Editorial: The Case for Ontario Place

Bureaucratic processes may slow down the timeline to allow for reconsideration.

A rendering from a public consultation on April 18, 2023, shows the complete redevelopment proposal for Ontario Place. Elements of the proposal include a new beach (far left), the Therme complex (left), restored Cinesphere and Pods (centre), new Ontario Science Pavilion (centre back), LiveNation stage (centre right), and re-landscaped East Island (right).

This year, the Ontario government has continued to unfold plans for Ontario Place, on Toronto’s waterfront. In 2021, the province pledged to retain Eberhard Zeidler’s 1971 Cinesphere and Pods. But in the scheme currently going through approvals, two private developments occupy prime spots on the property: an aquatic recreational facility run by Austrian company Therme, and a 20,000-person concert venue run by LiveNation.

While the East Island will boast significant parkland and the public area encircling the Therme facility on the West Island has been expanded from its initial design, the prominence of the private facilities is still significant. In a submission to a joint City of Toronto and Waterfront Toronto Design Review Panel in late March, the Therme development occupies over half of the West Island, and its greenhouse-enclosed pools top out at 45 metres—50 percent taller than the Cinesphere. The panelists were largely supportive of the public realm master plan for the East Island, but raised concerns about the “fortress-like” Therme buildings and their “dominant scale and massing,” according to meeting minutes. “The main Therme building feels oversized for the West Island, overwhelming the proposed public realm and the existing heritage attributes, including the ‘pods’ and Cinesphere,” the panelists report. (Architects Diamond Schmitt will be resubmitting a refined design to the City in August.)

The proposal for the site as a whole includes necessary public investment—$200 million will be spent on the repair of infrastructure, erosion, and flooding damage, along with restoration of the site’s heritage structures. And initially, a suggestion that the Ontario Science Centre would occupy the Pods and Cinesphere seemed a positive fit. But this spring, the province announced that the Ontario Science Centre would be entirely relocated to Ontario Place, occupying the heritage structures and topping a new underground parking garage. The proposed Science Centre Pavilion site is a fraction of the size of the Therme and LiveNation developments, and only provides half the space of the Science Centre’s present facility. The existing Ontario Science Centre, a Centennial project completed in 1969 by Raymond Moriyama, would be demolished.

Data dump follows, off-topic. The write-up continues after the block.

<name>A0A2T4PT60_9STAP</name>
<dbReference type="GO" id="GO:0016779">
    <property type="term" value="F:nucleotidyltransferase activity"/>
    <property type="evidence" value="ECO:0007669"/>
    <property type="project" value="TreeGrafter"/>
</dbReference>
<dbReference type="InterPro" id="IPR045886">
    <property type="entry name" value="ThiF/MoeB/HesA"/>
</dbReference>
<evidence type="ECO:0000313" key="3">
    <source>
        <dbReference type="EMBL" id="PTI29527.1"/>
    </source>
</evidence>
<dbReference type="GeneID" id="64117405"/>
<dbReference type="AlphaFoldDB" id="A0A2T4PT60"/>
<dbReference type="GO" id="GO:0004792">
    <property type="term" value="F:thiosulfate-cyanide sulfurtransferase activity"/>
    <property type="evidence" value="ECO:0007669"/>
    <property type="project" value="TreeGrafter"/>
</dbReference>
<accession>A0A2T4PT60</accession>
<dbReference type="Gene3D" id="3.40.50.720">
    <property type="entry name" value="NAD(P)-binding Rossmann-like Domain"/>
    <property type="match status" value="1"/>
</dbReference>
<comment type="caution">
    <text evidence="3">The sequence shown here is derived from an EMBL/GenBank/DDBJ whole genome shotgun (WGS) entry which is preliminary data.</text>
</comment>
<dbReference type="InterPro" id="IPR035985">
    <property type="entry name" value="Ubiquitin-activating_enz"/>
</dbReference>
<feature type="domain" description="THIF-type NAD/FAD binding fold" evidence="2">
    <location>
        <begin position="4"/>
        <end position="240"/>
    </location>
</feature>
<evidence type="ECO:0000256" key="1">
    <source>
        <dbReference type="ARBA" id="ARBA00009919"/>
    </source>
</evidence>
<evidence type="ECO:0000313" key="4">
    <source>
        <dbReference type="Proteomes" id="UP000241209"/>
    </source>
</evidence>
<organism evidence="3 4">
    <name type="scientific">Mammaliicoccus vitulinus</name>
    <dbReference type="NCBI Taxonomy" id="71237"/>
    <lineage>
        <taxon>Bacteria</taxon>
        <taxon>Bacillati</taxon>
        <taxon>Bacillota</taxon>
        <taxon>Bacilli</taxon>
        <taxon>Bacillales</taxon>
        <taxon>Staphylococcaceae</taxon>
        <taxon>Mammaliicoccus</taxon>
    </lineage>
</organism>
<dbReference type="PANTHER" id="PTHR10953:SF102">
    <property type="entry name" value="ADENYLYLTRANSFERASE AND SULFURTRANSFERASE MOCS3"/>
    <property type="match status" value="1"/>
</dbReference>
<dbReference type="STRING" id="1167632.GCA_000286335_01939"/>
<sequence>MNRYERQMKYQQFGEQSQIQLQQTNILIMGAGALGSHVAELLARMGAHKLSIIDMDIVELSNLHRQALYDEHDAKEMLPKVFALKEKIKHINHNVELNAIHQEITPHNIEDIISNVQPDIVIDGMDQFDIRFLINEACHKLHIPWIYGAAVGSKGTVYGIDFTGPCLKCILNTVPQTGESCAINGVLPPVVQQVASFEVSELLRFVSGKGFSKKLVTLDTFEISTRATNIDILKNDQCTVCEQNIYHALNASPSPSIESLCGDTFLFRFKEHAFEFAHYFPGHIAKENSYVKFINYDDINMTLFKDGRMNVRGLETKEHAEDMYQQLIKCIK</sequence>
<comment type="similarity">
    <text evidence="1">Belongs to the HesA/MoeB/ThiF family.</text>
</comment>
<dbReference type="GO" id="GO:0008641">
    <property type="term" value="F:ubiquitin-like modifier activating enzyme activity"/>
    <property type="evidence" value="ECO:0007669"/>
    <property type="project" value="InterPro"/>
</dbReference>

The ministerial announcement of this plan was accompanied by reference to a business case for the move, but at the time of going to press, Infrastructure Ontario had not yet been able to provide that document to me. (It seems unlikely that such a business case would have explored a full range of options. In response to a request for estimates of the costs to update the current Ontario Science Centre, the ministry responded that they “are currently developing feasibility and options for stabilization and rehabilitation, and do not have any information to share at this time.”)

In the meanwhile, the province has moved with alacrity, issuing a call for proposals for a planning, design, and compliance consultant for the relocated Ontario Science Centre, setting the stage for a P3 competition.

Bureaucratic processes may slow down the timeline to allow for reconsideration. A provincially led environmental assessment, issued in July, only covered the public realm of Ontario Place, excluding the large tracts slated for redevelopment by Therme and LiveNation. Advocacy group Ontario Place for All is appealing to the federal government to conduct an impact assessment on the entire site. 

Toronto’s new mayor, Olivia Chow, is opposed to the redevelopment, and the City owns 16 acres of land necessary to access and redevelop Ontario Place. The province has indicated that they would expropriate the land if needed, but Chow has suggested she wouldn’t give it up without a fight. “Expropriation is a blunt instrument and it takes time also because what we don’t want is to waste a lot of money in court, but that is available and hopefully we wouldn’t get to a stage where we have two levels of government seeing each other in court,” she has said.

When they were constructed, both Ontario Place and the Ontario Science Centre exemplified the innovation and sensitivity to landscape that put Canadian modern architecture on the global map. In an era when environmental sustainability is of paramount concern, Canada once again has the chance to show leadership in caring for its heritage, while crafting places that foster meaningful interactions between built and natural environments. The future of Ontario Place and the Ontario Science Centre may initially seem to be a local matter, but we would be wise to take a bigger picture of the significance of these sites, and what they are able to offer to Canadians—and the world—both now and for the future.